Tennessee man charged with using AirTag to stalk ex-wife
In yet another case of a stalker using Apple's AirTags — and of the AirTags alerting the victim — police near Memphis have arrested a woman's ex-husband.
Carlos Atkins is not the first man to be charged with what the Fox News local affiliate station reports is defined as "electronic tracking of a motor vehicle." Depending on the outcome of police proceedings, he won't the first stalker to be jailed because of AirTags, either.
This case is more creepy than usual, however, as Atkins is alleged to have tracked down his victim's car in order to put roses on it. His unnamed ex-wife found the AirTag in her car, and reportedly Atkins has confessed that he placed it there.
He is said to have claimed he wanted to see his and his ex-wife's children.
It's unclear how old the children are, however, as the victim reportedly phoned Atkins's daughter to ask her to stop the harassment. Atkins later somehow contacted the victim through her nephew's phone, and it was during this call that he is said to have admitted to following her.
Fox News does not report whether Atkins is expected to go trial. However, it does say that in response to the case, Apple has commented on the issue of stalking.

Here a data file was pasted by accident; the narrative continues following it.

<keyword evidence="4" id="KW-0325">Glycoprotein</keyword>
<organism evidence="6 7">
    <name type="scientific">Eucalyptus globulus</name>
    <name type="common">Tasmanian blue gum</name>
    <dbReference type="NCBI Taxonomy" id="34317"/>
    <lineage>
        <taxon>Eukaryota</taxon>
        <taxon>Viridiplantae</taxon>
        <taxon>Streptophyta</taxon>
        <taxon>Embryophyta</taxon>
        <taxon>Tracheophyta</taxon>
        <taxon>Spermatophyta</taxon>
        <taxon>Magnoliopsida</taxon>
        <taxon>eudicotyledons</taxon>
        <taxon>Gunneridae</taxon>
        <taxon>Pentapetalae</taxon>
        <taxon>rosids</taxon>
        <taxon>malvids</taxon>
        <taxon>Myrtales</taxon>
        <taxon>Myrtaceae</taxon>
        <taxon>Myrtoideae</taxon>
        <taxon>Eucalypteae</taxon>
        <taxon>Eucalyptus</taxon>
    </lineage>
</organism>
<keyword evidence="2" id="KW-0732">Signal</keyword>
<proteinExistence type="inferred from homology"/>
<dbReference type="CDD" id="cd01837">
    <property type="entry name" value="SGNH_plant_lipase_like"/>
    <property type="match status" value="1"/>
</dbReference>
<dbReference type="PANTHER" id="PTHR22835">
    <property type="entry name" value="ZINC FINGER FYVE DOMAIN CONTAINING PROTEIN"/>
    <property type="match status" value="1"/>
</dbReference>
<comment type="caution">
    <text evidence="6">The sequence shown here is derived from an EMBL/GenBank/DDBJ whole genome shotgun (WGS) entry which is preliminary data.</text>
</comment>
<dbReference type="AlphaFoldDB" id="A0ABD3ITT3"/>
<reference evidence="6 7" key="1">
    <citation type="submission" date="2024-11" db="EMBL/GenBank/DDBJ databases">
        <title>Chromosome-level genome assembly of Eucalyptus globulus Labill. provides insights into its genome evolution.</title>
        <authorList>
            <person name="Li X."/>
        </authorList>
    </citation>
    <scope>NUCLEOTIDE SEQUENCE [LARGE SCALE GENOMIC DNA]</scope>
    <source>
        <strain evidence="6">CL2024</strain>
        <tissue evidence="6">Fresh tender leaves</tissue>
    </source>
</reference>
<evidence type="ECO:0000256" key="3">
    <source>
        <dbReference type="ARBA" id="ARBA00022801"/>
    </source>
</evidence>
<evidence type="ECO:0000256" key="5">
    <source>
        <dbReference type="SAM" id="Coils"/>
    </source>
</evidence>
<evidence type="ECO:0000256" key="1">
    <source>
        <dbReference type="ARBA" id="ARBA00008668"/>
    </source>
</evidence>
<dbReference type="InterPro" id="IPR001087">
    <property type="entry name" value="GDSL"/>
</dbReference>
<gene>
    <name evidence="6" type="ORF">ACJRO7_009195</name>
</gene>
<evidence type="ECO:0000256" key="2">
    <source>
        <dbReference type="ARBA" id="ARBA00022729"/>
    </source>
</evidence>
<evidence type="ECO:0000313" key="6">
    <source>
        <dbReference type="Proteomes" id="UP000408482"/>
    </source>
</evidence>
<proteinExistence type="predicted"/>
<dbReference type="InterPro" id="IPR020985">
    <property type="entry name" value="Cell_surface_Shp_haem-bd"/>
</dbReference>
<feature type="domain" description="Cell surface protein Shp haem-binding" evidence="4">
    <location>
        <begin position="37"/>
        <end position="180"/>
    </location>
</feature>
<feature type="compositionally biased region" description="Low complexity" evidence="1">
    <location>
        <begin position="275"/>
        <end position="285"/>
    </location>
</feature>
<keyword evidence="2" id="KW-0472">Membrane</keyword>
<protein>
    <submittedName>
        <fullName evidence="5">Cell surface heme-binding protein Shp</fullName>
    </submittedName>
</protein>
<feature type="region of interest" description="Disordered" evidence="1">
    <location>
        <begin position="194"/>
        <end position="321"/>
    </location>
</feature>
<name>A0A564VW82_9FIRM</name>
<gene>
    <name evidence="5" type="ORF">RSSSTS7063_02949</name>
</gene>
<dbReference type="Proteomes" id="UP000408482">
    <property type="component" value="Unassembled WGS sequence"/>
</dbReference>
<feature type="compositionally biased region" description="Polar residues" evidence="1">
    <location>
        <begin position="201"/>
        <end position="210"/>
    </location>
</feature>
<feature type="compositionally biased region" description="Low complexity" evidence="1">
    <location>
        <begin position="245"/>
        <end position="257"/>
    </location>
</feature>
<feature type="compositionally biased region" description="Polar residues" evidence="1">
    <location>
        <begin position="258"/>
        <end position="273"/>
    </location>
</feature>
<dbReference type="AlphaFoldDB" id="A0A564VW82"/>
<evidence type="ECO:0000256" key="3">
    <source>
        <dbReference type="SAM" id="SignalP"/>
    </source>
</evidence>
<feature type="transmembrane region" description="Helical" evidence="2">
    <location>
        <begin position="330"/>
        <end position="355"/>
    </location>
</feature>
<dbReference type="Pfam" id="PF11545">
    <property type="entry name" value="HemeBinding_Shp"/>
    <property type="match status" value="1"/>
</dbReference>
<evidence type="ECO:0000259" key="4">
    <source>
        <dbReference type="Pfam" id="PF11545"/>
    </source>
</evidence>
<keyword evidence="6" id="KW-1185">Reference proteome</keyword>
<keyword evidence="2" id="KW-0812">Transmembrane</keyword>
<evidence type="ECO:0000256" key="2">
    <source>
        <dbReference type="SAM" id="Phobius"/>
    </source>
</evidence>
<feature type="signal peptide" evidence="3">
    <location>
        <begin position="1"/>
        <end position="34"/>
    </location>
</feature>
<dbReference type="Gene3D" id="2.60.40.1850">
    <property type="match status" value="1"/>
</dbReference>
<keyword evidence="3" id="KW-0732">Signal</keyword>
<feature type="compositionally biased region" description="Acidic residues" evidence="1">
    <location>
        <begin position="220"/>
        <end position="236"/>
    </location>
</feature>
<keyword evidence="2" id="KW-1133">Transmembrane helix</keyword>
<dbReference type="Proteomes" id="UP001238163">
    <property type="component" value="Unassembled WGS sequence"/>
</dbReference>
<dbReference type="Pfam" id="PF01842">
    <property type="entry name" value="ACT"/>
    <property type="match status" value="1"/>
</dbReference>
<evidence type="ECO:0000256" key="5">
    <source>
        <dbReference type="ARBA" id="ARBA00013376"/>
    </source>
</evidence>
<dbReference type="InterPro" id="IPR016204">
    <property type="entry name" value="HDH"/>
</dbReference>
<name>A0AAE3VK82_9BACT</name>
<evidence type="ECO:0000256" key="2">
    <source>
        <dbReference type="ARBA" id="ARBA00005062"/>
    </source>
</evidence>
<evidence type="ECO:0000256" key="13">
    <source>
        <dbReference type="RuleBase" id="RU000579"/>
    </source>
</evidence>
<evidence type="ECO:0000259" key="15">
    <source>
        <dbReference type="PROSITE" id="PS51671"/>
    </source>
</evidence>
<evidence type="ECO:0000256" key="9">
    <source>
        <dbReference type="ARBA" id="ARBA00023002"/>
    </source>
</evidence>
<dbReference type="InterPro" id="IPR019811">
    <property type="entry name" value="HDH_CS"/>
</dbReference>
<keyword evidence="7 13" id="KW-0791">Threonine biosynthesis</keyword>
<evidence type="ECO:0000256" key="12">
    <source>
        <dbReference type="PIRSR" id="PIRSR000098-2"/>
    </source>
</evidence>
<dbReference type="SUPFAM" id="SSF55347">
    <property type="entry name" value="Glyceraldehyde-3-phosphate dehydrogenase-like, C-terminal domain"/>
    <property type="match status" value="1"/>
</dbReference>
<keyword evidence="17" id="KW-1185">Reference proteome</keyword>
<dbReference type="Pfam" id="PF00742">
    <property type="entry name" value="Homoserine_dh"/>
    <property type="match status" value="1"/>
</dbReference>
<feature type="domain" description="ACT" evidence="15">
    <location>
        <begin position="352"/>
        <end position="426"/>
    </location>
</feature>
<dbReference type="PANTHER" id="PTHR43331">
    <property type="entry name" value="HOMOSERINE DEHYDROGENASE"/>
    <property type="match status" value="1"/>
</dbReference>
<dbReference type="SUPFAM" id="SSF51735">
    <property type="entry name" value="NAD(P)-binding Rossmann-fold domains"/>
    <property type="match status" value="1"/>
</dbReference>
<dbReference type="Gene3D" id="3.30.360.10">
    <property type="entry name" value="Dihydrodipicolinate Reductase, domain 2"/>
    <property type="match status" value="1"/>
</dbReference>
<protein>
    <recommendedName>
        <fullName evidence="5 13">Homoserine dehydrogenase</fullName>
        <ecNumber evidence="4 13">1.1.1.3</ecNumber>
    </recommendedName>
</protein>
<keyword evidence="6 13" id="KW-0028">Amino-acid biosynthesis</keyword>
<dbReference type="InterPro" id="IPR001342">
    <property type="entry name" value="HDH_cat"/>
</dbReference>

"AirTag was designed to help people locate their personal belongings, not to track people or another person's property," an Apple spokesperson said, "and we condemn in the strongest possible terms any malicious use of our products."
"Unwanted tracking has long been a societal problem, and we took this concern seriously in the design of AirTag," continued Apple. "It's why the Find My network is built with privacy in mind, uses end-to-end encryption, and why we innovated with the first-ever proactive system to alert you of unwanted tracking."
"We hope this starts an industry trend for others to also provide these sorts of proactive warnings in their products," said the spokesperson.
Apple's AirTags, and problems with them, have shone a light on the levels of stalking using electronic devices. It's highly likely that the success of Apple's tracking device, and even the number of reports of stalkers being caught, has led to an increase in such stalking.
However, Apple is simultaneously the most proactive in helping alert victims of stalking. Tile, its best-known competitor, for instance had no anti-stalking measures at all for the first nine years after its launch.
Recently, Tile says it "immediately jumped into action" concerning stalking fears. It has now launched an update that simultaneously threatens stalkers with a $1 million, and makes it impossible for victims to detect they are being tracked by a Tile.
Apple's AirTags can take between hours and days to alert a user — so that they are not notified by every passing device — and that is arguably too long. Consequently, a security firm has announced a crowdfunding campaign for a palm-sized AirTags detector.